Their reports are wide-ranging and show that schools and their staff face many challenges, but crucially highlight feedback from schools on pupil and staff well-being and mental health.
Post-primary schools they state, "were dealing with a greater number of mental health matters, some of which were directly related to lockdown, including a "greater incidence of self-harm, anxiety and depression".
The response from schools is of course that they need to be able to provide more "in-house" pastoral care support for pupils.
Having worked in pastoral care roles in schools for many years I know that it operates at several levels. Firstly, each class teacher has a critical role to know and monitor their pupils and be aware of warning signs of problems, perhaps in terms of changes of demeanour or behaviour and then offer support or if necessary, pass it up the line. Secondly schools then need trained specialist staff, to pick up these cases which in the first instance can be dealt with in house. For more serious problems however, school pastoral staff need to be able to call on the support of outside specialist help.
The Inspectorate worryingly reported that;
"Absence of input on the ground from outside agencies, with support delivered online and longer waiting times for referrals are putting pressure on staff in schools".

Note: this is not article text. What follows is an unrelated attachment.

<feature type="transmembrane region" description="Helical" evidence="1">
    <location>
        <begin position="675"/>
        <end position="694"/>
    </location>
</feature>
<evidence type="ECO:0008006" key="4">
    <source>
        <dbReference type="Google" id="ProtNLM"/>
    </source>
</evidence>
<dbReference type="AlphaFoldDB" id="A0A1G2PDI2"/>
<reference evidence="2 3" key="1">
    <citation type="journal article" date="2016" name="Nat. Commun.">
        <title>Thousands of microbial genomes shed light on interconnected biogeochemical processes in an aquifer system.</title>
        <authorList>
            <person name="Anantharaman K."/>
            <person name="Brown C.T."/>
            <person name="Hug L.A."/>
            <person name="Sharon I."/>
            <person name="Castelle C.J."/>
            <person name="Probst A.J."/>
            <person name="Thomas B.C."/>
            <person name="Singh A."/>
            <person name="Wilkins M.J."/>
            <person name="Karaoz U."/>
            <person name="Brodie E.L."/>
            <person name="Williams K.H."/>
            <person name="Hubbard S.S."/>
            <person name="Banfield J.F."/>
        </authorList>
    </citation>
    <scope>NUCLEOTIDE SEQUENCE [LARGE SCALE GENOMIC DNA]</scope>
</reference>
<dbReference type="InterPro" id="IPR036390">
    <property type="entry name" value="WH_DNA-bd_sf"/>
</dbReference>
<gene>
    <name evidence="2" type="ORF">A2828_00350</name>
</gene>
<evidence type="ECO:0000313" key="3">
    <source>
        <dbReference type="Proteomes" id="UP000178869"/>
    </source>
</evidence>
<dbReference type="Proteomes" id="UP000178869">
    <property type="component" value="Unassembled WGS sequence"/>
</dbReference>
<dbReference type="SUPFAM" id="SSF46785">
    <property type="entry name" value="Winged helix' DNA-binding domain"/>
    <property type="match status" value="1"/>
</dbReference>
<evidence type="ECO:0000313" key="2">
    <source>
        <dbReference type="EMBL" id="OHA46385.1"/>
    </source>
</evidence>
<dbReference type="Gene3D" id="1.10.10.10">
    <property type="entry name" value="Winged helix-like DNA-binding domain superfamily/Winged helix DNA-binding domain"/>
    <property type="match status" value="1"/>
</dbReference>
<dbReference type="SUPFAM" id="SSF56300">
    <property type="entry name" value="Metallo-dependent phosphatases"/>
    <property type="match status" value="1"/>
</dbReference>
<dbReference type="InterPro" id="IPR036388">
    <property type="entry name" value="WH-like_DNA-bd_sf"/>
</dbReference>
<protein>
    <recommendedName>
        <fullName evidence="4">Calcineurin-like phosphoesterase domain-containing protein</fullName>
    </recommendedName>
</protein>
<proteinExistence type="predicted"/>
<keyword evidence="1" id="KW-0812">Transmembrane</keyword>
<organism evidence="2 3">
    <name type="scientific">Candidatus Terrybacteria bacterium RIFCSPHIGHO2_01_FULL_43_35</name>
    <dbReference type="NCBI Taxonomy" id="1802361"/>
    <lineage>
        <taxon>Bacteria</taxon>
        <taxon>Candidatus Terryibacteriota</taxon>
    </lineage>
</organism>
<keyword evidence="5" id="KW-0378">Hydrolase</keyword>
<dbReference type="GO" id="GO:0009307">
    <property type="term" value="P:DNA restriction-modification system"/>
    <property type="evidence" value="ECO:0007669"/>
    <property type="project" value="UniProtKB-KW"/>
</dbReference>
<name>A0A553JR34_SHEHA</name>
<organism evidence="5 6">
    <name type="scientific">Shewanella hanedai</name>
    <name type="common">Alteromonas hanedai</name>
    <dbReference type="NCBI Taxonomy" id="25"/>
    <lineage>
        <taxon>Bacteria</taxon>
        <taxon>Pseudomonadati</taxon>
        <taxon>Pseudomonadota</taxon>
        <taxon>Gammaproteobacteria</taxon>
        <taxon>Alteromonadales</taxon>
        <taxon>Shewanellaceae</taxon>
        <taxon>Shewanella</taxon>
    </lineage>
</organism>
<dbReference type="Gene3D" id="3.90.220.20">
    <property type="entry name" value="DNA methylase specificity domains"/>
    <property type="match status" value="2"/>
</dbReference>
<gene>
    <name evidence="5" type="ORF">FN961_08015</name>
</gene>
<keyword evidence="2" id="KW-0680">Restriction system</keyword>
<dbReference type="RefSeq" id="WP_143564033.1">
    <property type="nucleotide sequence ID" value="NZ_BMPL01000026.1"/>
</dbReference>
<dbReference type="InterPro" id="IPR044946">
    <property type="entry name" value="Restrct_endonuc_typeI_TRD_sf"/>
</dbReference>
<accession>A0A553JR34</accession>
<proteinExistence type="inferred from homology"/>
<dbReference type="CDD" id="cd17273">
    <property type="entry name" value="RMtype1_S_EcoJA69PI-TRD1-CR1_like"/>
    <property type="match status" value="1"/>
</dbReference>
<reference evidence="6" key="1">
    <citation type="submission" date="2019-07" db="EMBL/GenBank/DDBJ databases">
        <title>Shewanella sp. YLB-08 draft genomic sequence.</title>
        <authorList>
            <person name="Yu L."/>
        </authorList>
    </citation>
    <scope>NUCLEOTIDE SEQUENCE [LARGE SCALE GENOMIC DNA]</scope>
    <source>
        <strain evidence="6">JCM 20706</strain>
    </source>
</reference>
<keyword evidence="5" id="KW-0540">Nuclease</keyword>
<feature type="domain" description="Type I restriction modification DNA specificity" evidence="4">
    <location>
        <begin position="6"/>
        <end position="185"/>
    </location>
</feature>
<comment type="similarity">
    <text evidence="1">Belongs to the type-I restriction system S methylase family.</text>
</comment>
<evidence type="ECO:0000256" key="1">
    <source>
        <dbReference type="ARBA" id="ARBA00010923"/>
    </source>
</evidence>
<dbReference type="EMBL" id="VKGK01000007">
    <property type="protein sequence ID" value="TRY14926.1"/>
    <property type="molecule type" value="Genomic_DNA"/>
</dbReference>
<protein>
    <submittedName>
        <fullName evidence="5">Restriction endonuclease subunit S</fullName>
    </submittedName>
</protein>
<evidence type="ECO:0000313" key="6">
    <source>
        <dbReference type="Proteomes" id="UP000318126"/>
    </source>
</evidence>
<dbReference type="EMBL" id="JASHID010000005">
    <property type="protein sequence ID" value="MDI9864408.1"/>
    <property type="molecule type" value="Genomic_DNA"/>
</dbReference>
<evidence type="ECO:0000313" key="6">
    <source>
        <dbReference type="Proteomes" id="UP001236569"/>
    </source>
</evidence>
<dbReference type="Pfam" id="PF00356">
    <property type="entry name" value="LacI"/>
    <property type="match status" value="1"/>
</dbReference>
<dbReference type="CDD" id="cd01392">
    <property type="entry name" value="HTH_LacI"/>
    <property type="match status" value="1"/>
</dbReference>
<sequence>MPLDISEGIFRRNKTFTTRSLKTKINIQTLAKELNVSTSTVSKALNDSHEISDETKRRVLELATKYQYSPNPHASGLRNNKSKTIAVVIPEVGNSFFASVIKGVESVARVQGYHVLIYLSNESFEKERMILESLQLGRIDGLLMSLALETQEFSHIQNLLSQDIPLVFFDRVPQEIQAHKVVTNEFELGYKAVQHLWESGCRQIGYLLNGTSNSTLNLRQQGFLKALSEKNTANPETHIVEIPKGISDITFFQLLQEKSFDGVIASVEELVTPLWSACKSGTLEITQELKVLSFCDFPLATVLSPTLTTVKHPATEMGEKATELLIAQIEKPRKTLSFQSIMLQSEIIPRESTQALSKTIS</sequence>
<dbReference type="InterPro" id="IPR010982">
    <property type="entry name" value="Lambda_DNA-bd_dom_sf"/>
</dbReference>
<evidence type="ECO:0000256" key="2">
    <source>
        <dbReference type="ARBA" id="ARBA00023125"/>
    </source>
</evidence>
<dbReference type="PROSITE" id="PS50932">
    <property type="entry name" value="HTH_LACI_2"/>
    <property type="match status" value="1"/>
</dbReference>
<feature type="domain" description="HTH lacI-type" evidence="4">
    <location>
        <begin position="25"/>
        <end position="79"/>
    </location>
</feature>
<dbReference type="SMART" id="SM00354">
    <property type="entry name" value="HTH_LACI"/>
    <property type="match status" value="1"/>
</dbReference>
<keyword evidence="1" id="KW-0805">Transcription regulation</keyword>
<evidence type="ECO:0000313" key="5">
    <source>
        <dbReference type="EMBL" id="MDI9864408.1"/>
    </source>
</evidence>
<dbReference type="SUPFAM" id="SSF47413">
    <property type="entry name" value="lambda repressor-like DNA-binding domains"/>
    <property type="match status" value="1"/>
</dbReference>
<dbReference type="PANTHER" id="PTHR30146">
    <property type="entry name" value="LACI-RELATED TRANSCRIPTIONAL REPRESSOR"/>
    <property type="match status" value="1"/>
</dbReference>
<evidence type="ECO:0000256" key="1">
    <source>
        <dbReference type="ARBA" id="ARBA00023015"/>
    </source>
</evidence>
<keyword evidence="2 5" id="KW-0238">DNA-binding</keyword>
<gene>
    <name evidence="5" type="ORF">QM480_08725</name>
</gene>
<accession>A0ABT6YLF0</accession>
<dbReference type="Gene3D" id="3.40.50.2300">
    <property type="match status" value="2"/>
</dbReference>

As a result, some schools told ETI that there needed to more "in-house" support for pupils' mental health. So are we saying that we have identified a problem with adolescent mental health coming out of the pandemic and that schools, who will bear the brunt of dealing with this in the first instance, are not ready?
As always this comes down to education budget cuts during the Tory government’s ‘austerity years’, when schools were forced to protect curriculum priorities and time at the expense of pastoral care, staff time and taught pastoral care lessons, which could head off many of these potential problems. This is a topic I have often mentioned in this series of articles dating back way before the current circumstances. Even though no one could have foreseen this, as a society we need to prioritise general wellbeing above other considerations and plan budgets accordingly.
On the occasion of his 80th birthday this month President Michael D Higgins spoke eloquently about the future and although he was referring mainly to The Republic of Ireland, his thoughts have a much wider resonance. One idea in particular stood out for me especially in the context of support for the mental health of our young people in the aftermath of the pandemic. He argued that recent experience has shown that the role of the state in our lives must grow if we are to secure meaningful change in social improvement and have a better future for everyone.
One of the lessons we must surely have learned during this past traumatic year is that we must put individual needs and wants on a lower level than the collective good. As we go forward let us hope that this translates into proper public spending on health and education as we can now see how much we depend on both.